Utah


UT.7.IV.1.b Contrast the exchange of genetic information in sexual and asexual reproduction (e.g., number of parents, variation of genetic material).

NGSS


3-LS3-1 Analyze and interpret data to provide evidence that plants and animals have traits inherited from parents and that variation of these traits exists in a group of similar organisms.
Who Evolved on First? text page, free
Review Cells-4 practice

MS-LS1-2 Develop and use a model to describe the function of a cell as a whole and ways parts of cells contribute to the function.
Osmosis video
Review Cells-1 practice
Review Cells-2 practice
Review Cells-3 practice
Review Cells-4 practice

I want to test a new fertilizer, to find the best concentration for my garden. To do this, I plan to divide my garden into four sections.

Section A. I will use 5 grams of fertilizer per gallon each time I fertilize.

Section B. I will use 10 grams of fertilizer per gallon each time I fertilize.

Section C. I will use 15 grams of fertilizer per gallon each time I fertilize.

For section D, how much fertilizer per gallon should I use?

  1. 20 grams of fertilizer per gallon.

    No. This would be a good thing to test, but for this to be a proper science experiment, it is not the correct answer.
  2. 30 grams of fertilizer per gallon.

    No. This would be a good thing to test, but for this to be a proper science experiment, it is not the correct answer.
  3. 1 gram of fertilizer per gallon.

    No. This would be a good thing to test, but for this to be a proper science experiment, it is not the correct answer.
  4. No fertilizer at all.

    Yes. For this type of experiment, you need to have a control group. That is a group of test subjects that you do not do anything to. If the control group with no fertilizer grows just as well as the other groups, then I would know that the fertilizer was not working.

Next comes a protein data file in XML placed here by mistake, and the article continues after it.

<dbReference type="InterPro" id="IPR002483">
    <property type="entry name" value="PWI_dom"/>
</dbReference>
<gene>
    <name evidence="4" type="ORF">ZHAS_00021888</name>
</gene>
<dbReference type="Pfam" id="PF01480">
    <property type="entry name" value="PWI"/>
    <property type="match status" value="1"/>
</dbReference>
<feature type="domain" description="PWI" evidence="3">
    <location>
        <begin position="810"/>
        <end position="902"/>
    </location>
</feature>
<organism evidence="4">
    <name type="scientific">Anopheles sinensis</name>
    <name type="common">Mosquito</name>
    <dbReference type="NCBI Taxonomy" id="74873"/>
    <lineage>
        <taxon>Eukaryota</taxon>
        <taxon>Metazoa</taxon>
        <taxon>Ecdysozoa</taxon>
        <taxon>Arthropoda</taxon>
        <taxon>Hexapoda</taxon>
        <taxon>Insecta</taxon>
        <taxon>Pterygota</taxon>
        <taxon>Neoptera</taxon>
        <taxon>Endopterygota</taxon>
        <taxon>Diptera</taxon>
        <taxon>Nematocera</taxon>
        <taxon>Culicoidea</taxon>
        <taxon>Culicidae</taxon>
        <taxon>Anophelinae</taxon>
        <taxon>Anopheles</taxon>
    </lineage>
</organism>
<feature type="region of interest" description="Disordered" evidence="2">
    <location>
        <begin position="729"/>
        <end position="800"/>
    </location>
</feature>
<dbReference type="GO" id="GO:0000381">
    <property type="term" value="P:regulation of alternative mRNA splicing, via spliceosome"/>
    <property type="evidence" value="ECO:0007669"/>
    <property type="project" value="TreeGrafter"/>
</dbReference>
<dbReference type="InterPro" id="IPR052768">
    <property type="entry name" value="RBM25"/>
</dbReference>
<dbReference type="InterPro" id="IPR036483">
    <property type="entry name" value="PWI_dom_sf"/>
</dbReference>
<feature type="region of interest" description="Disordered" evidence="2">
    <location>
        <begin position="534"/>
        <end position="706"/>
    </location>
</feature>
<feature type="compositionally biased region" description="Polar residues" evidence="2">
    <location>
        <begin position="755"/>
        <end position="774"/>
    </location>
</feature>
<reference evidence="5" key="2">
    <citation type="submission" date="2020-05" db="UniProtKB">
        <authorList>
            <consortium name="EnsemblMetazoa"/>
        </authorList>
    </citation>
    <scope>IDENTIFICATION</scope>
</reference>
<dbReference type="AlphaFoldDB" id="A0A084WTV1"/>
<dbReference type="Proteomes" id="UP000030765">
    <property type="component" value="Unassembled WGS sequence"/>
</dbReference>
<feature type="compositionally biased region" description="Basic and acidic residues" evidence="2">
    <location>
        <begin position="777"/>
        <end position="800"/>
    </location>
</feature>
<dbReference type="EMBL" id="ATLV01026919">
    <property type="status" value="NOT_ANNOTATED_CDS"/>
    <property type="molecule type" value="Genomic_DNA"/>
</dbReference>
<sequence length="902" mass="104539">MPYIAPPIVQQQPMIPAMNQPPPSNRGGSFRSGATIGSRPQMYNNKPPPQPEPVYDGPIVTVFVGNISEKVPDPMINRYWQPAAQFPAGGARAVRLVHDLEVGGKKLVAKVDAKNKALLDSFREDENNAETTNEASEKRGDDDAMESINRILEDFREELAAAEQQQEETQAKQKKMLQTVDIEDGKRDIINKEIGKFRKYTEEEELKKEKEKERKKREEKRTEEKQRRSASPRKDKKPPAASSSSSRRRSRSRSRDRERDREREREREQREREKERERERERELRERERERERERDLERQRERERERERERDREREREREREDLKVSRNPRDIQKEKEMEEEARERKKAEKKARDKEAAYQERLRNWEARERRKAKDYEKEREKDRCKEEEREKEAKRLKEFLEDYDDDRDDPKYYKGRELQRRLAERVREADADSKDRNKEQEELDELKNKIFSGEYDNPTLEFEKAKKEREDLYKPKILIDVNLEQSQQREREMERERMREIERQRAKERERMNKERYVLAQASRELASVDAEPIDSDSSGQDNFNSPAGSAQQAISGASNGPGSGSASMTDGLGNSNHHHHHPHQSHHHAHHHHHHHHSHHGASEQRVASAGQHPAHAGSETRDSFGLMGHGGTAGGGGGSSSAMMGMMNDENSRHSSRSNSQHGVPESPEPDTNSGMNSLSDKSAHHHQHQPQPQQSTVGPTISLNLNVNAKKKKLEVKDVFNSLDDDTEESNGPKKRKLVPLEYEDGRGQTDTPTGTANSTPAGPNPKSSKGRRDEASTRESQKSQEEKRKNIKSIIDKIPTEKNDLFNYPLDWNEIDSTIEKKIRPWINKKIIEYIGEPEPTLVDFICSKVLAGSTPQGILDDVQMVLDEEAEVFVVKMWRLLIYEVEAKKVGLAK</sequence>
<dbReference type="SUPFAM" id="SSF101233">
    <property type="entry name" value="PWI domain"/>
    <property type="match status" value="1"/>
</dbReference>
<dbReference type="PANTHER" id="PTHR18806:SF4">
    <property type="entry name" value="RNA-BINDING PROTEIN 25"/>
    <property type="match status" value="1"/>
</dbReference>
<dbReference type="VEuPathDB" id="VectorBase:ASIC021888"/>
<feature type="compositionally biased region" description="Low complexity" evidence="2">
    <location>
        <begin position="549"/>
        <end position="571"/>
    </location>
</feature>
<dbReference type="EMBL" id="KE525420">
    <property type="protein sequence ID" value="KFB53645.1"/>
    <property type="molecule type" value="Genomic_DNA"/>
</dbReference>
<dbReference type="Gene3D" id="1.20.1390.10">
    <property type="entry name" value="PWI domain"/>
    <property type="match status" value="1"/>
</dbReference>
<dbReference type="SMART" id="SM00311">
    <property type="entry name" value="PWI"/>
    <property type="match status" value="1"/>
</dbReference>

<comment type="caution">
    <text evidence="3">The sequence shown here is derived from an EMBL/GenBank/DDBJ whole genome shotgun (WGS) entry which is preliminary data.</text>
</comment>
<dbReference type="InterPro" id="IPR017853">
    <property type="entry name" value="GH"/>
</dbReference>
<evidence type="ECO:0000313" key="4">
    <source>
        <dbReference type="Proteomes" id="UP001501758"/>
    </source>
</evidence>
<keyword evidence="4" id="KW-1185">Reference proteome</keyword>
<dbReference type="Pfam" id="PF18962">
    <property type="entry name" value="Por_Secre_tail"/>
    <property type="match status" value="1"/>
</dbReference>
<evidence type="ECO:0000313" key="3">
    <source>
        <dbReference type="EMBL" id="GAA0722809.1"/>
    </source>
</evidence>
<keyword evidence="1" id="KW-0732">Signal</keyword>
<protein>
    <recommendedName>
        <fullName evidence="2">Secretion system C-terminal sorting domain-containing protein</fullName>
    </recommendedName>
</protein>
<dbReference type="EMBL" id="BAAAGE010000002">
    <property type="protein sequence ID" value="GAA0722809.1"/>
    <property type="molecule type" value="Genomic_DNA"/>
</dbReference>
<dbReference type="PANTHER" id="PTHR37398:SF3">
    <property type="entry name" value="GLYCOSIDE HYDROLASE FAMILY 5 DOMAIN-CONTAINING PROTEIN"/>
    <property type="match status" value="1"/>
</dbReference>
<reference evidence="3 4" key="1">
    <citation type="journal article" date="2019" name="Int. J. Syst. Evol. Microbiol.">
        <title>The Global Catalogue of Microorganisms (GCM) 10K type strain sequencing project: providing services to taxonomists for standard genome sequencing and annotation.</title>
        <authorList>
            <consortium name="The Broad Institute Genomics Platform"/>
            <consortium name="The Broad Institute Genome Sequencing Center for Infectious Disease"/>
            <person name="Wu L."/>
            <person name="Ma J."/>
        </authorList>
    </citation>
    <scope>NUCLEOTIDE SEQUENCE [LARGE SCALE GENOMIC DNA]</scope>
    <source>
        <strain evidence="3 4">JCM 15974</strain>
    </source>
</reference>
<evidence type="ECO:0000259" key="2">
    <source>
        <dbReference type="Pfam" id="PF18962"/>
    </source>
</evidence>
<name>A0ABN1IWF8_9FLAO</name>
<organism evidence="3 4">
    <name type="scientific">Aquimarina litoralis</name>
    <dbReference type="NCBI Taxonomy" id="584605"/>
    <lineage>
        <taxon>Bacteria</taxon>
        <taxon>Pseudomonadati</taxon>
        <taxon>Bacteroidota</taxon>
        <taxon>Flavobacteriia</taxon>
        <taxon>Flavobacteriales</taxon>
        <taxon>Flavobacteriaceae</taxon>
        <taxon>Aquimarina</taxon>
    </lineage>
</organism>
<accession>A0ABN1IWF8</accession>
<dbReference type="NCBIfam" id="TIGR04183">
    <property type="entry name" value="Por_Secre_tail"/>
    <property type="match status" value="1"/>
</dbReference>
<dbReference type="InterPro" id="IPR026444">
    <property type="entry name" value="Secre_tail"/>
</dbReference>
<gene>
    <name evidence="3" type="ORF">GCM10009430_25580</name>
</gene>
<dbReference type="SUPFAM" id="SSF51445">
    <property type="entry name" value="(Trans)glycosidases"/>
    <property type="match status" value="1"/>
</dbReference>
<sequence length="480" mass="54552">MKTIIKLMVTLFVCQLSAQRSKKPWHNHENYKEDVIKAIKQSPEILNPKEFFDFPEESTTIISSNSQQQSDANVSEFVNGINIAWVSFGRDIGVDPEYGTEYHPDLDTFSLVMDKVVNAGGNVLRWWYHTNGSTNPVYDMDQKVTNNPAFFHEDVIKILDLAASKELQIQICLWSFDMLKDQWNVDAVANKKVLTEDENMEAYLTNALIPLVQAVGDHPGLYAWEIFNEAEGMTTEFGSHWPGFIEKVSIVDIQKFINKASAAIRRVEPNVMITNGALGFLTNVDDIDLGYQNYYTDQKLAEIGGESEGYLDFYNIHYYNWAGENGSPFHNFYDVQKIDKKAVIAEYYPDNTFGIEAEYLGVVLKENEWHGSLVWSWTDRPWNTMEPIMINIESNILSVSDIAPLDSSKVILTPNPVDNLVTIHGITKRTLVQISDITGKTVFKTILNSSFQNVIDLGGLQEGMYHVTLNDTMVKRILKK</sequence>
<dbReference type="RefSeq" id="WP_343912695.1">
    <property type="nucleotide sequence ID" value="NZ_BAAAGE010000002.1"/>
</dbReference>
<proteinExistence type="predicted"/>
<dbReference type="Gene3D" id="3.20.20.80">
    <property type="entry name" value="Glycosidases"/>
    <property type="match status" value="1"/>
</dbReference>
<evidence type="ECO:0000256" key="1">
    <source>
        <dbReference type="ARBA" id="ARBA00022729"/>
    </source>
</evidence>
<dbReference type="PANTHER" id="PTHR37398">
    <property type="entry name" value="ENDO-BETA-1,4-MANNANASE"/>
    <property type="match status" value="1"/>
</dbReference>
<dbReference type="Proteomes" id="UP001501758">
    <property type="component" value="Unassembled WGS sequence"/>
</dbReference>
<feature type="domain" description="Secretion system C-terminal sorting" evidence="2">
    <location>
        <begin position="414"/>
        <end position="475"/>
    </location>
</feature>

Click to see which state standards this question tests, and which of my videos, experiments, and other resources support that topic.

Florida


SC.5.N.1.4 Identify a control group and explain its importance in an experiment.

SC.7.N.1.4 Identify test variables (independent variables) and outcome variables (dependent variables) in an experiment.

Utah

NGSS


3-5-ETS1-3 Plan and carry out fair tests in which variables are controlled and failure points are considered to identify aspects of a model or prototype that can be improved.

Why are trees an important part of the water cycle?

  1. Trees need water.

    No. While trees do need water, that is not why they are part of the water cycle.
  2. Transpiration

    Yes! In order to get nutrients up to the top of a tree, it has to let water evaporate from its leaves. This process is called transpiration. One tree can put hundreds of gallons of water into the air as water vapor every day.
  3. Trees help prevent erosion.

    No. While trees can help prevent erosion, that is not why they are part of the water cycle.
  4. Condensation

    No. Trees are not a major source of condensation.



Click to see which state standards this question tests, and which of my videos, experiments, and other resources support that topic.

Florida


SC.4.P.8.2 Identify properties and common uses of water in each of its states.

SC.5.E.7.1 Create a model to explain the parts of the water cycle. Water can be a gas, a liquid, or a solid and can go back and forth from one state to another.

>>> Teacher Page: Water Cycle


SC.6.E.7.2 Investigate and apply how the cycling of water between the atmosphere and hydrosphere has an effect on weather patterns and climate.
Cloud Types video
Nephoscope video
The Water Cycle video
Weather and Climate video, free
Pine Cone Weather text page, free
Review Weather-8 practice
Review Weather-9 practice
Review Weather-10 practice

Utah


UT.4.I.2.b Describe the processes of evaporation, condensation, and precipitation as they relate to the water cycle.

UT.4.I.2.c Identify locations that hold water as it passes through the water cycle (e.g., oceans, atmosphere, fresh surface water, snow, ice, and ground water).

NGSS


MS-ESS2-4 Develop a model to describe the cycling of water through Earth’s systems driven by energy from the sun and the force of gravity.

The questions are chosen randomly, so this quest will be different each time you reload the page.